Let me give you an example. My power is to tackle complexity, reduce it to the essence and bring clarity to people. When I see a complex (or complected) network of interchanging applications doing things twice or even thrice, not talking to another, misunderstanding one might feel overwhelmed. I feel the need to dig in and bring out the most important part, the critical path, the essence. This isn’t restricted to software, this could be a group of people as well. I like to understand systems what makes them work and what hinders them. What is wasted and where do we have to make more effort.
Ask yourself: where I am good at? Where do I see things others don’t? Where do I accept the challenge? When do I strive? There might be your super power…

UX tips: Forms

User experience is a vast field which can be overwhelming at start. To make it easier for others I want to break it down to specific areas.
The start makes a rather narrow field of software: forms.

Forms are ubiquitous: almost every software user interface has them. Most of them are too big and overwhelm the user. But in complex software you cannot “just” leave out some inputs to make a small form. Here are some tips to improve your next form:

  • use a grid – your labels and inputs (and indeed every UI element) should be layouted on a grid, the goal is to improve scanability and readability and to reduce visual clutter
  • align all labels in the same way – this one should be obvious, but often it is missed, it doesn’t matter if the labels are left or above the input, all should be aligned in the same way
  • use labels – another obvious one but often labels are omitted to make the UI look cleaner, but if the user cannot see from looking at your interface where he inputs his username or password something went really wrong
  • put fields in chunks – if the form gets too big (and most of them do), use blocks with whitespace around them to chunk fields, how do find out the groups for the chunking? You should know the domain and you can always ask the user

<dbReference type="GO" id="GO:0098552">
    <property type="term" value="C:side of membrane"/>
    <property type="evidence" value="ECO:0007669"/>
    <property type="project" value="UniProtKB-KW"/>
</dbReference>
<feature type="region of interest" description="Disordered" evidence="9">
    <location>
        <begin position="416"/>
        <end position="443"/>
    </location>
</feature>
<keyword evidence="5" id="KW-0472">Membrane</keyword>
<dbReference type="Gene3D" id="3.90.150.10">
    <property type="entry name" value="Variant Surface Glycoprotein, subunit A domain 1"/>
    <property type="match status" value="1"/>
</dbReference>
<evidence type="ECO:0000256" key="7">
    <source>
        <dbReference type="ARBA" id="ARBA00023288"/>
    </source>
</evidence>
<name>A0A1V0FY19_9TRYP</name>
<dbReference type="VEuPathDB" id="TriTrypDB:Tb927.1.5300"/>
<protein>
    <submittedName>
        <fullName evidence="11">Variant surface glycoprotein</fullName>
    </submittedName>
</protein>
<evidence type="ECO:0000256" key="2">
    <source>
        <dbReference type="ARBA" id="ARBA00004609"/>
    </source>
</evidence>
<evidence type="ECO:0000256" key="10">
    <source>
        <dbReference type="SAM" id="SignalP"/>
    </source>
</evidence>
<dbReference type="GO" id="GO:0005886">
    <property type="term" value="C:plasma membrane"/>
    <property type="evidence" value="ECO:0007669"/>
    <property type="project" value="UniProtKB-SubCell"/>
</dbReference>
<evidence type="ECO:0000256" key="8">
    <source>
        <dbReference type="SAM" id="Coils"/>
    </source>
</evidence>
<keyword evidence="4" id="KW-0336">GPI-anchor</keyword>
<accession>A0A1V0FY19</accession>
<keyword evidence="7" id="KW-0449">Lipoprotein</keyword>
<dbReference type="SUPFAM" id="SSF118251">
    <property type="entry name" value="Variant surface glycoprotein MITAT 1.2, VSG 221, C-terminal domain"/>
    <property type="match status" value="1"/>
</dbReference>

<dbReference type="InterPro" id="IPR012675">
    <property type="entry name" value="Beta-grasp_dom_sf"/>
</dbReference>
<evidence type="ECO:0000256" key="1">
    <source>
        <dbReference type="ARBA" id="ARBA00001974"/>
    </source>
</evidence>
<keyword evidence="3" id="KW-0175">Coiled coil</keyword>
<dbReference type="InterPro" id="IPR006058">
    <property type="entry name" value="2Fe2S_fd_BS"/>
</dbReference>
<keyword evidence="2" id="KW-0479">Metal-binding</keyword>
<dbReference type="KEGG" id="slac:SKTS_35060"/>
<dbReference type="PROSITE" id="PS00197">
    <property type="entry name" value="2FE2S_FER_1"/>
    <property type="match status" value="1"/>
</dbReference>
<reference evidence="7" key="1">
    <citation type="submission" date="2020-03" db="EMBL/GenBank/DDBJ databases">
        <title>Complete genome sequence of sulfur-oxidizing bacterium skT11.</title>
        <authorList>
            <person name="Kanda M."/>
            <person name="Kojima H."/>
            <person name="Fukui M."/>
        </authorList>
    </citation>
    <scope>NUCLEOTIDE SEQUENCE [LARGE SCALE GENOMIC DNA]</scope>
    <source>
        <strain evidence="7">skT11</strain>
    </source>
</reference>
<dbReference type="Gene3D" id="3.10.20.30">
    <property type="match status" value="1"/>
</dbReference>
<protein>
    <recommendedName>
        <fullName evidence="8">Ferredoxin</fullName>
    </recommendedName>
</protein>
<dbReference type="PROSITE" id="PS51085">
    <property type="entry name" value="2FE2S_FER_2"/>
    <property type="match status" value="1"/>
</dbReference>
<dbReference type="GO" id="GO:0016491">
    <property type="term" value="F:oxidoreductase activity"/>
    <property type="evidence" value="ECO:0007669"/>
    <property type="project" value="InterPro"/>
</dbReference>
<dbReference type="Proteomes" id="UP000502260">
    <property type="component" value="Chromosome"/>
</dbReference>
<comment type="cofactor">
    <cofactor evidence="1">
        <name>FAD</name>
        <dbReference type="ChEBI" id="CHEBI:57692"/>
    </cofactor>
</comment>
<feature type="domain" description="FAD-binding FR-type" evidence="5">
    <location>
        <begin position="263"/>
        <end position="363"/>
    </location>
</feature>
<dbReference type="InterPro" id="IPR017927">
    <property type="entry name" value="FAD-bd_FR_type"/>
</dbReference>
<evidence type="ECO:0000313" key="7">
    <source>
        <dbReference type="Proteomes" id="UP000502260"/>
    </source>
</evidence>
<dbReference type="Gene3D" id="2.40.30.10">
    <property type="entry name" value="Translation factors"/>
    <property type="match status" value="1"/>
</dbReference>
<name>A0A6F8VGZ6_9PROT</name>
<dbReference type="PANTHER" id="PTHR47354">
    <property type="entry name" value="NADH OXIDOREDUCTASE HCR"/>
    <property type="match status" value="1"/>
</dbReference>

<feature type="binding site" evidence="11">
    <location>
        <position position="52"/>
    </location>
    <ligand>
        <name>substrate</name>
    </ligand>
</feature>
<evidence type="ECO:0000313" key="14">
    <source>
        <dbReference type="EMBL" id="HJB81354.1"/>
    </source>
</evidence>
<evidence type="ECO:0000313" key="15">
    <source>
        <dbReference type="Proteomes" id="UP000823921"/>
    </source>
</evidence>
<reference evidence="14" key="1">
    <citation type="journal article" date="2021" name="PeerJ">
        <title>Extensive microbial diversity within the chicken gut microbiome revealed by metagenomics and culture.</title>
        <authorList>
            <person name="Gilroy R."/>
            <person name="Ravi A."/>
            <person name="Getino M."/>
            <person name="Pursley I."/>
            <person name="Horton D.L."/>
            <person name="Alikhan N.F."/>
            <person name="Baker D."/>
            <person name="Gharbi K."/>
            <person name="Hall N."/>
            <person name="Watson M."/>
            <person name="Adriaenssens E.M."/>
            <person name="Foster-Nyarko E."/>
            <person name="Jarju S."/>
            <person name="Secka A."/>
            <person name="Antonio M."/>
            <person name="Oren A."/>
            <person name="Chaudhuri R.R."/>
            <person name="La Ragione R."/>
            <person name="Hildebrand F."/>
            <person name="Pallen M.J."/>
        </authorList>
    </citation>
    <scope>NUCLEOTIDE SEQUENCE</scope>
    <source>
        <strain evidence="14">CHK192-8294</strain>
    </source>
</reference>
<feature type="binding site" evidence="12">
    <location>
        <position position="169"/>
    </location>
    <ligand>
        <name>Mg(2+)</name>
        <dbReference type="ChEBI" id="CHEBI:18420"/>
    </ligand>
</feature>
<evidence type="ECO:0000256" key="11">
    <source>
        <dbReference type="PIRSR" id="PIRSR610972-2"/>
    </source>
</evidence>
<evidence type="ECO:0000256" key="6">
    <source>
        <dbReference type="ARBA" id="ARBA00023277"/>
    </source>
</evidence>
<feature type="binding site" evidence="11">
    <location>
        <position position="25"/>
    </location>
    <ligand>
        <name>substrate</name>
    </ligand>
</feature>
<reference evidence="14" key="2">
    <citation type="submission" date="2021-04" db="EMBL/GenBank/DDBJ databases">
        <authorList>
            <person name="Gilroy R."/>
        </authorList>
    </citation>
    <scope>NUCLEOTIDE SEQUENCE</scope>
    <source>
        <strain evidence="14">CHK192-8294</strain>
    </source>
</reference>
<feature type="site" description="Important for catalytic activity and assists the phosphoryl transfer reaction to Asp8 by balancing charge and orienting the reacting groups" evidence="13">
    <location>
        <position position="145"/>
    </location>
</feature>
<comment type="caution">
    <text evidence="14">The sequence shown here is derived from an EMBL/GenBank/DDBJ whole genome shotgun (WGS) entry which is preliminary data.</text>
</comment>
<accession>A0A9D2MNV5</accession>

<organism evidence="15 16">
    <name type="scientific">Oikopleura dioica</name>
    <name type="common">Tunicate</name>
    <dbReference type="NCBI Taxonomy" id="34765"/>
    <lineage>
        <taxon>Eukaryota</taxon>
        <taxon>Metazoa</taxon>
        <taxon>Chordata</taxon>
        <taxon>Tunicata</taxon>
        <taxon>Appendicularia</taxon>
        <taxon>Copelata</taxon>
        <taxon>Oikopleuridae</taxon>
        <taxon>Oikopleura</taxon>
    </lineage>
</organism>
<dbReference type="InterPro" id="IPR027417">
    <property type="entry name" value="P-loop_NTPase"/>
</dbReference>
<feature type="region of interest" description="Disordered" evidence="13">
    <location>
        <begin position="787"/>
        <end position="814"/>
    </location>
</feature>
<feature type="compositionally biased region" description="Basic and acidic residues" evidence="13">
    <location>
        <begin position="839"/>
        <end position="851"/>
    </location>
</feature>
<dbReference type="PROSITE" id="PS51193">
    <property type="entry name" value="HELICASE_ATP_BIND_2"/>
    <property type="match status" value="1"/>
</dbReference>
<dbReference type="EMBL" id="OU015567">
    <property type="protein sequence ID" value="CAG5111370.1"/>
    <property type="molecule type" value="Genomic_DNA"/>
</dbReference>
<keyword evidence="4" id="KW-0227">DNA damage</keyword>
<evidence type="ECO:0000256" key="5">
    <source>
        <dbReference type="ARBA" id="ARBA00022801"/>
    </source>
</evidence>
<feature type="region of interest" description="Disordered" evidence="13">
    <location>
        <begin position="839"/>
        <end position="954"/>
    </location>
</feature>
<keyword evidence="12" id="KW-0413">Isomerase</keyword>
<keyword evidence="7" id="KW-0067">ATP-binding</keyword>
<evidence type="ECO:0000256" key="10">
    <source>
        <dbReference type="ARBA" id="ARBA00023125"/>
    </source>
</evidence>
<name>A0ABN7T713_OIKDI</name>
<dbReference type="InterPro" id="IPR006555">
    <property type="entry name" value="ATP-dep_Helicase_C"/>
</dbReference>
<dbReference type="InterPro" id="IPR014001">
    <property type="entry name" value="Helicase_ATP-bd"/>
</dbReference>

• use specialized inputs – if only a date can be entered use a calendar widget, if you need a color use a palette input, the goal is to reduce errors made by the user, which also reduces his frustrations
  • provide format helps – if you cannot provide a specialized input, provide format helps, describe how the input should be formatted and what formats are accepted, again to reduce errors
  • order the fields – ask the user and a domain expert what the mental model of the fields is, what order should the inputs be made, what is optional, what is important
  • distinct the mandatory from the optional – nothing is more frustrating than to fill out a form, click submit and get told 10 times which fields are missing
  • use different sizes – if the input is just a one digit number the input should be sized to indicate this, if you want 3 lines of text, use three rows, the goal is to visually communicate what kind of input is expected, but remember: please align them properly

I hope these tips help you to make better forms and make your users less frustrated.

JavaScript for Java developers (revised, partly)

Almost 5 years ago I wrote a piece about the specialities of the JavaScript language for developers knowing Java. A lot has happened since then. The old (EcmaScript Standard Version 5) way is still working but some of the rough edges has been eased out.

I want to concentrate on two areas: (variable) declaration and their scope and object/class creation.

Declaration

Now JavaScript has new ways to declare variables. The old var still works and declares a variable with a function scope:

function f() {
  var a = 2;
  var b = 1;
  if (a > b) {
    var a = 5;
    alert(a); // 5
  }
  alert(a); // 5
}

But since ES6 (also known as ES 2015) you can use let to declare a variable with block scope.

function f() {